Flammable gases have reverse threads meaning that the connection is tightened by turning the nut counterclockwise. You can always tell a reverse thread connection because the nut that you tighten has a line inscribed around its circumference. Compare the nut on the manual flow control valve (reverse threaded) with the one on the double stage regulator (regular thread) shown above.

Installing and Using a Regulator

  1. Make sure your cylinder is properly secured, that you have the correct regulator and that you are aware of any special hazards of the gas you are working with.

  2. Remove the cylinder valve cap (counterclockwise). Place it somewhere nearby.

  3. Some regulators (on lecture bottles and certain corrosive gases) require a Teflon or lead washer to be inserted between the tank outlet and regulator. Check to see if this is required before continuing.

  4. Make sure that the regulator outlet valve (A) is shut. Screw it clockwise until it seats. Do not overtighten it or you can damage the valve seat.

    a gas regulator

  5. Make sure that the regulator control valve (B) is shut. Screw it counterclockwise until it is almost completely unscrewed. If you unscrew it completely, just put it back in.

  6. Screw the regulator onto the tank by hand until it is almost finger tight. Some people like to use Teflon tape on this connection, but that's generally not a good idea. Bits of Teflon tape can get blown into the regulator, causing a leak, valve malfunction or erroneous reading.

  7. What you do next depends on the kind of gas you are working with and whether you need to exclude air from the gas line you're connecting to. Aldrich Chemical discusses this in more detail in their Technical Bulletin AL-151, Gas Equipment Configurations.

    For nitrogen and argon cylinders:

    For corrosive or reactive gases:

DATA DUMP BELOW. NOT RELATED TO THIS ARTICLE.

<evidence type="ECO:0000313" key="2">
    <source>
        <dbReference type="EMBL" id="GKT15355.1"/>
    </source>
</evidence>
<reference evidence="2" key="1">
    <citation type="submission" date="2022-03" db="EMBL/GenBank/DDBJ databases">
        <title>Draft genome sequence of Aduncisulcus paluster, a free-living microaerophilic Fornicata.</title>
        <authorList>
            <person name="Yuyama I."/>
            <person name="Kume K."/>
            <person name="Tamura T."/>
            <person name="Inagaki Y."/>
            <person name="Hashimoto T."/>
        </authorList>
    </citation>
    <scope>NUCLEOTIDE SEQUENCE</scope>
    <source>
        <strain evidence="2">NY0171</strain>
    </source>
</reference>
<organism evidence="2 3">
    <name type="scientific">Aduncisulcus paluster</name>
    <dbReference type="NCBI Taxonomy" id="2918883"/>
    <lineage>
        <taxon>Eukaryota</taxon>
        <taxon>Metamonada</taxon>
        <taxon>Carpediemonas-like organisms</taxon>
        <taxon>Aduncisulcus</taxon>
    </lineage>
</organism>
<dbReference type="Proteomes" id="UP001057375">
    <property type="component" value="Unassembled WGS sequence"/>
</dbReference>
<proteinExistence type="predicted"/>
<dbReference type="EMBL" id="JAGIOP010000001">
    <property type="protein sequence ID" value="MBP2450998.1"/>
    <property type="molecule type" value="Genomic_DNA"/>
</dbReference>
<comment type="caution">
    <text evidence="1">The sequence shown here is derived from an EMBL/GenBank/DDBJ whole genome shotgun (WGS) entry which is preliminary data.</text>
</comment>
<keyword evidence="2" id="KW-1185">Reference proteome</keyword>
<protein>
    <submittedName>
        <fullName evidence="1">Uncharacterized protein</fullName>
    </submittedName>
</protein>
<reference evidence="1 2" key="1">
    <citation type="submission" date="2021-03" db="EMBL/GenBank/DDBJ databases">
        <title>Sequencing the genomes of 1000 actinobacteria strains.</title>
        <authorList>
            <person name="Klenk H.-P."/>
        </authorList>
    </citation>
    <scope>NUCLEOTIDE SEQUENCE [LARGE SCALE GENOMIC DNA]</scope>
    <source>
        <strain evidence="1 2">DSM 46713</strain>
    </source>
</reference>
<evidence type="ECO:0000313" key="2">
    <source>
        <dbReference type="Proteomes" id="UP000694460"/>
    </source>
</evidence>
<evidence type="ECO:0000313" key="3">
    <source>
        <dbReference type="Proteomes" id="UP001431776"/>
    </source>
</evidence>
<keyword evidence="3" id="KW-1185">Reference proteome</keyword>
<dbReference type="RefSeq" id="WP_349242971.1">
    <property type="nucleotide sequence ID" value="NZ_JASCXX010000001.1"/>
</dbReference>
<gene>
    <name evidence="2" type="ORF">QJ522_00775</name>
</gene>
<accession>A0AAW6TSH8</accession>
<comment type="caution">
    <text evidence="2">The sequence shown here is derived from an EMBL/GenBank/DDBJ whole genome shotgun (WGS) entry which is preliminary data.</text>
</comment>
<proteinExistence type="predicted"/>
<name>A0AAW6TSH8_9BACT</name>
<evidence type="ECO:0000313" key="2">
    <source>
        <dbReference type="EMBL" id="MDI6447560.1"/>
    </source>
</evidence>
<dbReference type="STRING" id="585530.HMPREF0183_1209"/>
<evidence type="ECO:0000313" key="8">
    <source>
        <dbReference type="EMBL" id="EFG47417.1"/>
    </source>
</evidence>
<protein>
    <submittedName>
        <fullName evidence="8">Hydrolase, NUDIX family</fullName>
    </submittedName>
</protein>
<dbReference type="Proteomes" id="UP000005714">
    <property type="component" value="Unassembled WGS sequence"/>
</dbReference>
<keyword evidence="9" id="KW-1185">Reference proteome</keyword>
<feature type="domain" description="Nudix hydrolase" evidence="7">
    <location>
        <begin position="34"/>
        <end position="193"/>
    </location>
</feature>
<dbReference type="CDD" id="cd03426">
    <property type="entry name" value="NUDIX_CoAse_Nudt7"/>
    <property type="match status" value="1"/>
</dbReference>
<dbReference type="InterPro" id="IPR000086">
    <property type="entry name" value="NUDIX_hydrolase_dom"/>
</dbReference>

For flammable gases:

  8. Open the tank valve slowly (counterclockwise). Watch the tank pressure on the regulator (C).

  9. Slowly turn the regulator control valve (B) until the regulator pressure (D) is at the desired level.

  10. Open the regulator outlet valve (A). You can regulate flow with this valve, but the ultimate pressure depends on the setting of the regulator control valve!

  11. Check your system for leaks using Snoop (a commercial product) or some soapy water. Snoop is preferred since it leaves no residue. If you find leaks and tightening the connections does not help ask your instructor for assistance.

    Reminder: Do not use Teflon tape on Swagelock ferrule compression fittings.

Disconnecting a Regulator

  1. Shut the tank valve on the gas cylinder.

  2. Slowly open the outlet valve (A) on the regulator .

  3. Watch the pressure gauges C and D drop to zero.

  4. Open the regulator control valve (B) (turn it clockwise) to ensure that all pressure has been released.

  5. If you were using a corrosive gas, purge the system with a dry inert gas.

  6. Using a wrench (not pliers!) disconnect the regulator from the gas cylinder. Replace the protective cylinder cap immediately.

  7. If your regulator was used with a corrosive gas, purge it again with dry air or nitrogen in the hood for several minutes.

  8. If your cylinder is empty, it must be properly labeled and then returned to the manufacturer or distributor (in many cases, this is your school or company stockroom). Do not store empty gas cylinders in the laboratory.

    Reminder: Make sure the tank valve is closed whenever you are not dispensing gas through the regulator.

Further Information

cover illustration
Handbook of
Compressed Gases

by Compressed Gas Association
& Debbie Angerman


This page was last updated Monday, March 30, 2015.
This document and associated figures are copyright 1996-2015 by Rob Toreki. Send comments, kudos and suggestions to us via email.